int id();
    Address address();

class User implements Purchaser {}
class ExternalSystem implements Purchaser {}

The typed version clearly states that we have the Purchaser interface, and the User and ExternalSystem classes implement it. What is more, our tools can see it as well and, as a result, they can help us navigate around. Which brings us to my second point.

Types provide a conceptual framework for the programmer. It is useful for defining interfaces/protocols/roles.

I spend most of my time programming in Ruby and JavaScript, and I find these languages extremely powerful and flexible. But after working on sizeable apps written in these languages, I came to the conclusion that the lack of interfaces pushes developers toward building tightly coupled systems.

In a statically typed language boundaries between subsystems are defined using interfaces. Since Ruby and JavaScript lack interfaces, boundaries are not well expressed in code. Not being able to clearly see the boundaries, developers start depending on concrete types instead of abstract interfaces. And it leads to tight coupling. Please, do not get me wrong. It is still possible to build a decoupled system in JavaScript or Ruby, but it requires a lot of discipline.

Statically Typed Languages?

It may seem that I am advocating statically typed languages, but I am not. The arguments against a mandatory static type system are still sound.

  1. It complicates the language. Writing a mock library in Ruby is an exercise that almost everyone can undertake. Doing similar stuff in Java is far more difficult.
  2. It constrains the expressiveness of the language.
  3. It requires type annotations even when they are not desirable (e.g., in a domain specific language).

What we want is something that combines the power of a dynamically typed language with the benefits of having explicit interfaces and type annotations.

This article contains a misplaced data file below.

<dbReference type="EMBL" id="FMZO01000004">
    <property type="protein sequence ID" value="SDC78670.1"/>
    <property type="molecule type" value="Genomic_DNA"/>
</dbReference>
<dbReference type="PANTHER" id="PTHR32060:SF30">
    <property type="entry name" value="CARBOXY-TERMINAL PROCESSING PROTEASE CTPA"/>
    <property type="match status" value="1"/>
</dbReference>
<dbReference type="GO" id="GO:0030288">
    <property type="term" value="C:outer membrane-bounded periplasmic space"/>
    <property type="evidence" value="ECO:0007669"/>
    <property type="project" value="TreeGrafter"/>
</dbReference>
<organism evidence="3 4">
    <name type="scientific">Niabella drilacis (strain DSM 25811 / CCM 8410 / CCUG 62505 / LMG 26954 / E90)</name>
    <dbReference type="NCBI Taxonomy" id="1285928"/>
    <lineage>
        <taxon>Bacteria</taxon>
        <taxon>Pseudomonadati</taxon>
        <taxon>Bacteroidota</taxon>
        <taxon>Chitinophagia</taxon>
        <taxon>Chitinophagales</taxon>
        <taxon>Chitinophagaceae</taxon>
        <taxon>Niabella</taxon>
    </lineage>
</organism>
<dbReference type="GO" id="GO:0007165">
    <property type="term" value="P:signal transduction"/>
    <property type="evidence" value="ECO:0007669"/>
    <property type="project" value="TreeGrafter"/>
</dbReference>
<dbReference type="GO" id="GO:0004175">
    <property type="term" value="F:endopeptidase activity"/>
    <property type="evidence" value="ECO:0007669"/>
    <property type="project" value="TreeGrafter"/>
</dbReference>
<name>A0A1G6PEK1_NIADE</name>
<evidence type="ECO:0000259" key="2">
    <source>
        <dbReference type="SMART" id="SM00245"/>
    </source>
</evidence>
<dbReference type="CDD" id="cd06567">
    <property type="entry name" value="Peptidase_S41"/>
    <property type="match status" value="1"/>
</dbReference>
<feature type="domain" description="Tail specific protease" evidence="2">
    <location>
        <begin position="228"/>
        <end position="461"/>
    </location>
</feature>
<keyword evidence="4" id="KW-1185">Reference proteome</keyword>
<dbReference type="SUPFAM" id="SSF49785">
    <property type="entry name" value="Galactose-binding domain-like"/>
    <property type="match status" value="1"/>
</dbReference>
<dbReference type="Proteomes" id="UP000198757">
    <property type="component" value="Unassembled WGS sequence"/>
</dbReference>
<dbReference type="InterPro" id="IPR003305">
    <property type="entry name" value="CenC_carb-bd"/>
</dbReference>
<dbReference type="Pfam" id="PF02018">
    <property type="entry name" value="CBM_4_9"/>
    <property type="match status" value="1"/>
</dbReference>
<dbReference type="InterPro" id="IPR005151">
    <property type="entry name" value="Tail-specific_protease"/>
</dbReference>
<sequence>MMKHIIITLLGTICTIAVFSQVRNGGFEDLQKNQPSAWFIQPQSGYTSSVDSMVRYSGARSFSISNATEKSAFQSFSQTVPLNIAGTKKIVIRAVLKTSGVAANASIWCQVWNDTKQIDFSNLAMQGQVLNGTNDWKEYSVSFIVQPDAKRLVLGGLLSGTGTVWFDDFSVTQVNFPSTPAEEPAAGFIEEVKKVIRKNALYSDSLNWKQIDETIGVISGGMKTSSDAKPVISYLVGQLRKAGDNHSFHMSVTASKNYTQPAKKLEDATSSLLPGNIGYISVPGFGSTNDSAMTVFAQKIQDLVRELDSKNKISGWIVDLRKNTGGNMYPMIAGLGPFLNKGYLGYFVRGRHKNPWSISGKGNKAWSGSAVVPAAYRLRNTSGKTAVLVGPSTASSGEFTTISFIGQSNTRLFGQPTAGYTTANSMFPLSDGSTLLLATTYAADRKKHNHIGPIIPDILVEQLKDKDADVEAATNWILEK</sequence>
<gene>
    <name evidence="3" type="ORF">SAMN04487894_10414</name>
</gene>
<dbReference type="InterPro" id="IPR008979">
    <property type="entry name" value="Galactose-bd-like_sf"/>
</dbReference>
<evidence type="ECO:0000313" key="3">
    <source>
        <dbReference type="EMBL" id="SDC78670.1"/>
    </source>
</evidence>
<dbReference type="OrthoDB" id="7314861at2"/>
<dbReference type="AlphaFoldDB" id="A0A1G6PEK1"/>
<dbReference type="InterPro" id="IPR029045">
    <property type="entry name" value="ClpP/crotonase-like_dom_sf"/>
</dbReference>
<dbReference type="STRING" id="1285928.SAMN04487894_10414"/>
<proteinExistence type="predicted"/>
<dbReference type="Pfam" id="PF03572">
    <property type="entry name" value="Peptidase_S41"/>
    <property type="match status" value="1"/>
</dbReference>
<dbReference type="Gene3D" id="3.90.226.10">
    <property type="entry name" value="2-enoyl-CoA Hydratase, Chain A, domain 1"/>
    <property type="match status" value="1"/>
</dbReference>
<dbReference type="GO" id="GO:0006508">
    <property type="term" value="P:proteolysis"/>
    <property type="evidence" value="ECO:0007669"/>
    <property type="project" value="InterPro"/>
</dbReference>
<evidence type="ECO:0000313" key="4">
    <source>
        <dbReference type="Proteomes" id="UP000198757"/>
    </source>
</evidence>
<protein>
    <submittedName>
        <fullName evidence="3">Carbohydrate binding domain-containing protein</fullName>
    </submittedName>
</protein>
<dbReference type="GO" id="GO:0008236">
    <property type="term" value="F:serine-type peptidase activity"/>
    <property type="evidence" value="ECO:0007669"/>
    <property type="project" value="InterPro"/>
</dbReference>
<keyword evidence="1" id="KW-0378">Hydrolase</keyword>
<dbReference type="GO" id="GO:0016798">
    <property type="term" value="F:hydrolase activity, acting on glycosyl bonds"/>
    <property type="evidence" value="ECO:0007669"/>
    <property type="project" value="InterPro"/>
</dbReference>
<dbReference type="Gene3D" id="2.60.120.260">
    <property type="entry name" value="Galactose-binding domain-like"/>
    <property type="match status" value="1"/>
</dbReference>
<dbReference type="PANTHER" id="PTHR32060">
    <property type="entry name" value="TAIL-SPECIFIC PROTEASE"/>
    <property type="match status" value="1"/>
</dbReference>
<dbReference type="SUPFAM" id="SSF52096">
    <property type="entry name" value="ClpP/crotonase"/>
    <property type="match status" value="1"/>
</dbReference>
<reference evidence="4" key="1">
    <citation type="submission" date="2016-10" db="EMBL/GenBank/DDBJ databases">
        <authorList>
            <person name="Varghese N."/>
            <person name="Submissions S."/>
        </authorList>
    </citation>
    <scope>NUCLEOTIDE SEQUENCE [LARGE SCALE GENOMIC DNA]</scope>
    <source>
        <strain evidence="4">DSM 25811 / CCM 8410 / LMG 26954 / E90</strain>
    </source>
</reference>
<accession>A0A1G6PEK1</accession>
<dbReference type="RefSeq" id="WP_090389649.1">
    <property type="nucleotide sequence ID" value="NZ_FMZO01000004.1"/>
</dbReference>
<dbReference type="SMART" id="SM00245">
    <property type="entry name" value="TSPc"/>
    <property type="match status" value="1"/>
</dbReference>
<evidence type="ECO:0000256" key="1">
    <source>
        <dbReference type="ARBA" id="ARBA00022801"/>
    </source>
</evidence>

Optional Type Systems

An optional type system is one that has no effect on the runtime and does not require using type annotations. Type annotations are used only during development to help you communicate your intent and get better tooling. They have zero effect on a program’s execution in production.

In other words,

processPurchase(Purchaser p, OrderDetails o){}

is the same as

processPurchase(p, o){}

when it runs in production.

Optional type systems are very forgiving. You do not have to satisfy the type checker (like in Java). Quite the opposite, the type checker is there to help you find typos, search, and refactor. You do not rewrite your program to make the types work. If you are prototyping something, and duck typing works, just do not use types. Use them only when they add value.

It would not be completely fair to say that optional typing is only good stuff without any drawbacks. It still adds some complexity to the language (nothing compared to a mandatory static type system though). Also, to fully see the benefits of such a system you need more sophisticated tools than a plain text editor. However, because of the reasons I outlined at the beginning of this article, I am willing to pay this price.


A common misconception among developers is that a language with optional static typing is “like Java”. On the contrary, it is much closer to Ruby, Smalltalk, or JavaScript. It is a dynamically typed language with a type system built on top to improve the development experience.

If you would like to get your feet wet, I can recommend the following languages.

Modern languages for building web applications:

And a few for Smalltalk fans:

  • Strongtalk - an implementation of Smalltalk with optional static typing.
  • Newspeak - another language in the Smalltalk family.

There are also some languages that do not have optional type systems in the strict sense, but have something similar (for instance, Groovy).

Read More

  • Gilad Bracha is a leading expert in this area. I highly recommend reading his paper on the subject: “Pluggable Type Systems”

  • He is also working on Dart, so you can read his thoughts on Dart’s type system: “Optional Types in Dart”

  • I have been using Dart for some time. If you are interested in this language, you may find these screencasts useful: DartCasts.